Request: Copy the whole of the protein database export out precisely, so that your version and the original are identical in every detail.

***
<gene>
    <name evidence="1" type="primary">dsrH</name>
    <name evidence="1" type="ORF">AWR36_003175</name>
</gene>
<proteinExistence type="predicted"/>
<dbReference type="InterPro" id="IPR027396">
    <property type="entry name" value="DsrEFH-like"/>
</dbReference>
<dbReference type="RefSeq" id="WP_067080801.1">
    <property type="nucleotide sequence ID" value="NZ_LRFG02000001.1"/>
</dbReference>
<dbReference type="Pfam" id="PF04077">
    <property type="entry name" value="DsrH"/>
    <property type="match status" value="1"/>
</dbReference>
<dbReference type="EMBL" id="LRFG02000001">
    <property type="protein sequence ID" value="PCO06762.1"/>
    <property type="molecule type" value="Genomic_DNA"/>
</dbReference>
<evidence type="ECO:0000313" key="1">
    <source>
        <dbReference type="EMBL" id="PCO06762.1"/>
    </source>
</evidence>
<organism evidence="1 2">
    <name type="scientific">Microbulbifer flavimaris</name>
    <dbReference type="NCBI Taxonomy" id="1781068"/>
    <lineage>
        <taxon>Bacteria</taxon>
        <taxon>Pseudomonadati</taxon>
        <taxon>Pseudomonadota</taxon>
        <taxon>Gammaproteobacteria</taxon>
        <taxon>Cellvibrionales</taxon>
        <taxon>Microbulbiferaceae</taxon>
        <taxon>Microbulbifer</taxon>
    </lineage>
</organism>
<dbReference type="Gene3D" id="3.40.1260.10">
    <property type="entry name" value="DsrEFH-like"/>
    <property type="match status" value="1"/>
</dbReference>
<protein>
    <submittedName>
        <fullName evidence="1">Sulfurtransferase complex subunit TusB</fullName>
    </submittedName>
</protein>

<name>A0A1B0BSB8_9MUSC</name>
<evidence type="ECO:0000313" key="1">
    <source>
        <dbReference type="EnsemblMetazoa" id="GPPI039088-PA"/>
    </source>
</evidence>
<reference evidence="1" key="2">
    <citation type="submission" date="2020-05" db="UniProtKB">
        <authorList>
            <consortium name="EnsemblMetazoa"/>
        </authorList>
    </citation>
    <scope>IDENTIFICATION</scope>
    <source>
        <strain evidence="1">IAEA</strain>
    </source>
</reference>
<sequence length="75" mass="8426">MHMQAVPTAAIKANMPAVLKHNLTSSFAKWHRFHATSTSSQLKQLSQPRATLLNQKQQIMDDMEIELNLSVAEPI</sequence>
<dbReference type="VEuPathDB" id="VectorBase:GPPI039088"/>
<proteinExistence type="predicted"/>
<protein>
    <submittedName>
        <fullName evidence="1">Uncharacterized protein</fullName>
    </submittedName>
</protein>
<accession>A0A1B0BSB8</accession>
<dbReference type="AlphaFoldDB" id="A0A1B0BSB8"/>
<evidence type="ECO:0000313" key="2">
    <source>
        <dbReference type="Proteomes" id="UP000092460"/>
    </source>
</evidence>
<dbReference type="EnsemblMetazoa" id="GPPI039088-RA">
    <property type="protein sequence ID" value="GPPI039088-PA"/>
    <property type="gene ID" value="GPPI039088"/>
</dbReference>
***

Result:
<gene>
    <name evidence="1" type="primary">dsrH</name>
    <name evidence="1" type="ORF">AWR36_003175</name>
</gene>
<proteinExistence type="predicted"/>
<dbReference type="InterPro" id="IPR027396">
    <property type="entry name" value="DsrEFH-like"/>
</dbReference>
<dbReference type="RefSeq" id="WP_067080801.1">
    <property type="nucleotide sequence ID" value="NZ_LRFG02000001.1"/>
</dbReference>
<dbReference type="Pfam" id="PF04077">
    <property type="entry name" value="DsrH"/>
    <property type="match status" value="1"/>
</dbReference>
<dbReference type="EMBL" id="LRFG02000001">
    <property type="protein sequence ID" value="PCO06762.1"/>
    <property type="molecule type" value="Genomic_DNA"/>
</dbReference>
<evidence type="ECO:0000313" key="1">
    <source>
        <dbReference type="EMBL" id="PCO06762.1"/>
    </source>
</evidence>
<organism evidence="1 2">
    <name type="scientific">Microbulbifer flavimaris</name>
    <dbReference type="NCBI Taxonomy" id="1781068"/>
    <lineage>
        <taxon>Bacteria</taxon>
        <taxon>Pseudomonadati</taxon>
        <taxon>Pseudomonadota</taxon>
        <taxon>Gammaproteobacteria</taxon>
        <taxon>Cellvibrionales</taxon>
        <taxon>Microbulbiferaceae</taxon>
        <taxon>Microbulbifer</taxon>
    </lineage>
</organism>
<dbReference type="Gene3D" id="3.40.1260.10">
    <property type="entry name" value="DsrEFH-like"/>
    <property type="match status" value="1"/>
</dbReference>
<protein>
    <submittedName>
        <fullName evidence="1">Sulfurtransferase complex subunit TusB</fullName>
    </submittedName>
</protein>

<name>A0A1B0BSB8_9MUSC</name>
<evidence type="ECO:0000313" key="1">
    <source>
        <dbReference type="EnsemblMetazoa" id="GPPI039088-PA"/>
    </source>
</evidence>
<reference evidence="1" key="2">
    <citation type="submission" date="2020-05" db="UniProtKB">
        <authorList>
            <consortium name="EnsemblMetazoa"/>
        </authorList>
    </citation>
    <scope>IDENTIFICATION</scope>
    <source>
        <strain evidence="1">IAEA</strain>
    </source>
</reference>
<sequence length="75" mass="8426">MHMQAVPTAAIKANMPAVLKHNLTSSFAKWHRFHATSTSSQLKQLSQPRATLLNQKQQIMDDMEIELNLSVAEPI</sequence>
<dbReference type="VEuPathDB" id="VectorBase:GPPI039088"/>
<proteinExistence type="predicted"/>
<protein>
    <submittedName>
        <fullName evidence="1">Uncharacterized protein</fullName>
    </submittedName>
</protein>
<accession>A0A1B0BSB8</accession>
<dbReference type="AlphaFoldDB" id="A0A1B0BSB8"/>
<evidence type="ECO:0000313" key="2">
    <source>
        <dbReference type="Proteomes" id="UP000092460"/>
    </source>
</evidence>
<dbReference type="EnsemblMetazoa" id="GPPI039088-RA">
    <property type="protein sequence ID" value="GPPI039088-PA"/>
    <property type="gene ID" value="GPPI039088"/>
</dbReference>